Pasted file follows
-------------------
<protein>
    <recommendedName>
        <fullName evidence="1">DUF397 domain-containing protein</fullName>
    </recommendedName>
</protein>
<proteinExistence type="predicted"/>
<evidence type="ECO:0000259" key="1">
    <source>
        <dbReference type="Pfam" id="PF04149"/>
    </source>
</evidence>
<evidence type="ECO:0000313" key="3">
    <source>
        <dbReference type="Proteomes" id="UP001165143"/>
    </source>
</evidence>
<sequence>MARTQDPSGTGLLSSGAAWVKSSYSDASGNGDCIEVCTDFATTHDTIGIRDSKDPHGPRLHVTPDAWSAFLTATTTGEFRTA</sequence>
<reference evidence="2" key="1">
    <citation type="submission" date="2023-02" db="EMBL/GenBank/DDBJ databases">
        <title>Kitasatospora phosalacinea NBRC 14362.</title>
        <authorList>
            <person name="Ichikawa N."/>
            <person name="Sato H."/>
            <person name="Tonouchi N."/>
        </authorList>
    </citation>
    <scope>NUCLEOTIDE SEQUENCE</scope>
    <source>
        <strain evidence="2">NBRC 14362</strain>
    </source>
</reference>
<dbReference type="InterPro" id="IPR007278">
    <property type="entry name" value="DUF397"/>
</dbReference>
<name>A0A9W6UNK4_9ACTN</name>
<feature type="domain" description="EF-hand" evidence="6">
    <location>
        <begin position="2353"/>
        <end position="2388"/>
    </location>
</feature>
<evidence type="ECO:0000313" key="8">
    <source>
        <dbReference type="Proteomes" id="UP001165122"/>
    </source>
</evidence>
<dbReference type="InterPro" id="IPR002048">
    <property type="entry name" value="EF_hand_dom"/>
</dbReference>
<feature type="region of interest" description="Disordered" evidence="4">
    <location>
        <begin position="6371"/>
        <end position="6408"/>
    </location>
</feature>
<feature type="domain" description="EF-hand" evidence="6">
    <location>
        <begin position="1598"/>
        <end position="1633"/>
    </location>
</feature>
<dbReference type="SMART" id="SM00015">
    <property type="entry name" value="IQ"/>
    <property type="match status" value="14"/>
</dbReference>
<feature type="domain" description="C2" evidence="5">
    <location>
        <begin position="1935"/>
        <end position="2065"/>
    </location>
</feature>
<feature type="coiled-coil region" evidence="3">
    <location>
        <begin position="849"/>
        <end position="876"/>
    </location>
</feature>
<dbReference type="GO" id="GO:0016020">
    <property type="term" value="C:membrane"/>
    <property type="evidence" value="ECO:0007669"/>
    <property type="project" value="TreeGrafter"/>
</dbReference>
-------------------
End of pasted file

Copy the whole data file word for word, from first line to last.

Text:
<protein>
    <recommendedName>
        <fullName evidence="1">DUF397 domain-containing protein</fullName>
    </recommendedName>
</protein>
<proteinExistence type="predicted"/>
<evidence type="ECO:0000259" key="1">
    <source>
        <dbReference type="Pfam" id="PF04149"/>
    </source>
</evidence>
<evidence type="ECO:0000313" key="3">
    <source>
        <dbReference type="Proteomes" id="UP001165143"/>
    </source>
</evidence>
<sequence>MARTQDPSGTGLLSSGAAWVKSSYSDASGNGDCIEVCTDFATTHDTIGIRDSKDPHGPRLHVTPDAWSAFLTATTTGEFRTA</sequence>
<reference evidence="2" key="1">
    <citation type="submission" date="2023-02" db="EMBL/GenBank/DDBJ databases">
        <title>Kitasatospora phosalacinea NBRC 14362.</title>
        <authorList>
            <person name="Ichikawa N."/>
            <person name="Sato H."/>
            <person name="Tonouchi N."/>
        </authorList>
    </citation>
    <scope>NUCLEOTIDE SEQUENCE</scope>
    <source>
        <strain evidence="2">NBRC 14362</strain>
    </source>
</reference>
<dbReference type="InterPro" id="IPR007278">
    <property type="entry name" value="DUF397"/>
</dbReference>
<name>A0A9W6UNK4_9ACTN</name>
<feature type="domain" description="EF-hand" evidence="6">
    <location>
        <begin position="2353"/>
        <end position="2388"/>
    </location>
</feature>
<evidence type="ECO:0000313" key="8">
    <source>
        <dbReference type="Proteomes" id="UP001165122"/>
    </source>
</evidence>
<dbReference type="InterPro" id="IPR002048">
    <property type="entry name" value="EF_hand_dom"/>
</dbReference>
<feature type="region of interest" description="Disordered" evidence="4">
    <location>
        <begin position="6371"/>
        <end position="6408"/>
    </location>
</feature>
<feature type="domain" description="EF-hand" evidence="6">
    <location>
        <begin position="1598"/>
        <end position="1633"/>
    </location>
</feature>
<dbReference type="SMART" id="SM00015">
    <property type="entry name" value="IQ"/>
    <property type="match status" value="14"/>
</dbReference>
<feature type="domain" description="C2" evidence="5">
    <location>
        <begin position="1935"/>
        <end position="2065"/>
    </location>
</feature>
<feature type="coiled-coil region" evidence="3">
    <location>
        <begin position="849"/>
        <end position="876"/>
    </location>
</feature>
<dbReference type="GO" id="GO:0016020">
    <property type="term" value="C:membrane"/>
    <property type="evidence" value="ECO:0007669"/>
    <property type="project" value="TreeGrafter"/>
</dbReference>